BULAWAYO - Zapu president Dumiso Dabengwa has revealed that he warned President Robert Mugabe to step down almost a decade ago but he allegedly threw caution to the wind.
Speaking in an exclusive interview with the Daily News yesterday, Dabengwa said the current ugly factional fights devouring the governing party were signalling the end of an era.
The soft-spoken war veteran — who walked out of Zanu PF in disgust in 2008 to revive Zapu — said Mugabe was a victim of his own arrogance.
“It has come to that extent that it’s clear that Mugabe has completely lost control of his warring party,” Dabengwa said.
“This is what some of us tried to warn the president (Mugabe) about way back in 2007 that this is the best time for you to step down and allow for any other person in Zanu PF to take over.
“We told him then, ‘you have done what you needed to do, obviously you made mistakes along the way of which that had to be expected, you are a human being after all, but don’t allow the situation to get to a stage where you will have lost control because at that stage, everybody will be turning away from you and say we think this man must go.’
“When we finally decided to back him upon it for the presidential thing, that was the idea but when we failed to persuade him to leave the party to someone who could take over from him, he completely resisted that.”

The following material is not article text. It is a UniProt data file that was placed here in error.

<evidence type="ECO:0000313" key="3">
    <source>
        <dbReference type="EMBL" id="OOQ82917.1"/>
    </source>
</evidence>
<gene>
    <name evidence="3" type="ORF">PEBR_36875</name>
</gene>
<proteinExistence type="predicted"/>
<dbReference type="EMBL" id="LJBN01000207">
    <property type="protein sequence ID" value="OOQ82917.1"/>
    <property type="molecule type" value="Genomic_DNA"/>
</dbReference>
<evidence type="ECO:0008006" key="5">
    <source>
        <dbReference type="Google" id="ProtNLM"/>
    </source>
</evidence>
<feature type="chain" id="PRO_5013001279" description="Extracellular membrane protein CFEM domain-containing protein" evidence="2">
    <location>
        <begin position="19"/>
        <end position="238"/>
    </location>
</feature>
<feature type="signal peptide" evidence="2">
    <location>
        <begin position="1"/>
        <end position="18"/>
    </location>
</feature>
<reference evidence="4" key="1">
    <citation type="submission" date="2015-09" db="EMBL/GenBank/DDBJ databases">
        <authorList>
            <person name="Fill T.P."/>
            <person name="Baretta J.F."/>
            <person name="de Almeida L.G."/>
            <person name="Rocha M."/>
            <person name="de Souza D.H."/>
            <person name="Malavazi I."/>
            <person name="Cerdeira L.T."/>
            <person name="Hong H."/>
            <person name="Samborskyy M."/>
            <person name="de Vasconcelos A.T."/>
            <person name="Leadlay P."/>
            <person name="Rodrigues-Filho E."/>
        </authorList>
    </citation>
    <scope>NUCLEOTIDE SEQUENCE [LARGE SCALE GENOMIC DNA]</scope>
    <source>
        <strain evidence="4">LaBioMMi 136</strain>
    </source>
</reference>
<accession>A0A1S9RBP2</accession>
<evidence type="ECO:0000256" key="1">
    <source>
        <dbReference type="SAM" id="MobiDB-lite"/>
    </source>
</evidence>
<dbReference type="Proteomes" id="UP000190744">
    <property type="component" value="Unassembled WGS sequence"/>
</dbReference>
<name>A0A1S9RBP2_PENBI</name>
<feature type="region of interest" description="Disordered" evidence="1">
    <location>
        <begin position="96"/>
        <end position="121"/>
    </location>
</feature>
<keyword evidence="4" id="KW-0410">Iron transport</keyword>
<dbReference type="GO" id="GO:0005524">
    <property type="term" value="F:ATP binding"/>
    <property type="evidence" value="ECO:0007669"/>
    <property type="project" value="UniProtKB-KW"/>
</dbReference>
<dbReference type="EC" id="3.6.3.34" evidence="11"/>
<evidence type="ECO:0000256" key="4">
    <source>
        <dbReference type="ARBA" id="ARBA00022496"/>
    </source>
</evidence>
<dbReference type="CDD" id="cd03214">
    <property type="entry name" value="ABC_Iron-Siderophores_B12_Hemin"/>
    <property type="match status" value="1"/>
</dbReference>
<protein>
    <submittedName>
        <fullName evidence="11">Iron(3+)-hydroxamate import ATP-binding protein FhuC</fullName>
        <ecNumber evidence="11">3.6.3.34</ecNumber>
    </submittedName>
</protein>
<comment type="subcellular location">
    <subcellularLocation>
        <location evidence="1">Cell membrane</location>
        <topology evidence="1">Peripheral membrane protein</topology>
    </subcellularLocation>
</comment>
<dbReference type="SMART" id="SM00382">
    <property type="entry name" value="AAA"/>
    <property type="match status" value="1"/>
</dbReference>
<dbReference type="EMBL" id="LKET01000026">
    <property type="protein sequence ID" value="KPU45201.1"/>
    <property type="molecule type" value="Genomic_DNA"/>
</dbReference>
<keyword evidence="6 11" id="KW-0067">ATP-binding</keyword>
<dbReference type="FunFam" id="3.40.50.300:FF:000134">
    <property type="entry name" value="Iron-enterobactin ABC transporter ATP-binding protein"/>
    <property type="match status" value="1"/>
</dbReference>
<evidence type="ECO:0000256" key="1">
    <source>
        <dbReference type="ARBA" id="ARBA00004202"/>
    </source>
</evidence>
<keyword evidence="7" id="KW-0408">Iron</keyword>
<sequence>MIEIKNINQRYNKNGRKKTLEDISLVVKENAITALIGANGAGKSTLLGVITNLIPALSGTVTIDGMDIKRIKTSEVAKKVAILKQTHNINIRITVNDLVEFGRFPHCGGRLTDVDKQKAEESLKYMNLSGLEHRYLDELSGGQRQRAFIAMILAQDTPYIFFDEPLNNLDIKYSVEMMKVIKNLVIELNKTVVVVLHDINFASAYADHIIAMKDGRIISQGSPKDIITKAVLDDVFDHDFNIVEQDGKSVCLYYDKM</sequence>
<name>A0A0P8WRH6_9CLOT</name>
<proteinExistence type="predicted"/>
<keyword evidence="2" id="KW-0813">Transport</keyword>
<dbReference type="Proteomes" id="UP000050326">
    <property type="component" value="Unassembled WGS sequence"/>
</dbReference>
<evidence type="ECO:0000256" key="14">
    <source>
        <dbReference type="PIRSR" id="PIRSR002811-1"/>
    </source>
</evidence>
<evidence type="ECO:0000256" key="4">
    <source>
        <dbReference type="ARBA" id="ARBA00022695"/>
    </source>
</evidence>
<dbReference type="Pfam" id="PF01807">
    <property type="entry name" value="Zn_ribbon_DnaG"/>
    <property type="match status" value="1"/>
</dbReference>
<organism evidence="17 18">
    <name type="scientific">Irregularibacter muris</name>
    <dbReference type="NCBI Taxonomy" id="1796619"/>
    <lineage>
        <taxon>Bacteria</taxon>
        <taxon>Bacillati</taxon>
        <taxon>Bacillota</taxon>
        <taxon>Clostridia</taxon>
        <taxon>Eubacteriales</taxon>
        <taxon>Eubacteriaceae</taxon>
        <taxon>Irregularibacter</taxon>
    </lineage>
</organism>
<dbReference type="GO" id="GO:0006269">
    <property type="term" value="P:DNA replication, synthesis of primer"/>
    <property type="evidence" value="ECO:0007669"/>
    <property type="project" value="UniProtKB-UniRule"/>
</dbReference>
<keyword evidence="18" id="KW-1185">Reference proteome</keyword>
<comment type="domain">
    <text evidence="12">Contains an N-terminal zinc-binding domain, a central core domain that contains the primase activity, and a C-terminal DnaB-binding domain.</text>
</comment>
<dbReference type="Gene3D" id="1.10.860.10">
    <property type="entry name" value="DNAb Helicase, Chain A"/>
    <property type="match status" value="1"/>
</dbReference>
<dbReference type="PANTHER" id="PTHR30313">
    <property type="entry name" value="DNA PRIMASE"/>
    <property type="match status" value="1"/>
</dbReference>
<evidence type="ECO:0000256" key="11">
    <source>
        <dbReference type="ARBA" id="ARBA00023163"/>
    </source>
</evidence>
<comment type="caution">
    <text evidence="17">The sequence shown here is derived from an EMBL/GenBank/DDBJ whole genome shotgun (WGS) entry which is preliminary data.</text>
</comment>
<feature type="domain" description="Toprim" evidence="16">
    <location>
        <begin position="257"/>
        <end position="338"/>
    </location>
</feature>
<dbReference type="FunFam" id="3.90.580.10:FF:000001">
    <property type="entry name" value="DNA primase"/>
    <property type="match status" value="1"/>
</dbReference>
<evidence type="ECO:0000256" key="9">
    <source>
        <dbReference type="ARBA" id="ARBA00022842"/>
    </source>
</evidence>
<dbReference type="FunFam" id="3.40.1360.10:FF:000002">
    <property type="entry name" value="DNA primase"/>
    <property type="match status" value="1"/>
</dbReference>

The Zapu leader claimed it was one of the reasons he was forced to abandon the governing party.
He attributed Mugabe’s continued stay in power to “bad influence” from some senior Zanu PF hardliners who thrive on his presence as the president.
Dabengwa said he felt sorry for the nonagenarian, averring that he has no legacy to leave behind despite his role in the liberation struggle as well as President of Zimbabwe.
“But it’s unfortunate that as it is, he does not leave any legacy to the nation. With what is happening in the party, he certainly has no control whatsoever and that’s sad for somebody like him,” the former Home Affairs minister said.
Dabengwa — who last weekend was forced to call an emergency Zipra meeting following the battering of war veterans by police, prompting an apology from Mugabe — described the presidential act of contrition as bizarre.
“It’s very strange, it is the first time I have heard him say that. He has not made an apology on anything; maybe again it’s the issue of age that has taken its toll. Mugabe has never apologised for anything in his whole life,” said Dabengwa, pointing to a number of cases of gruesome State-sponsored violence against Zimbabwean nationals.
The Zapu leader said during his meeting with the ex-Zipra forces, they agreed that they need to be on the lookout for a possible civil war.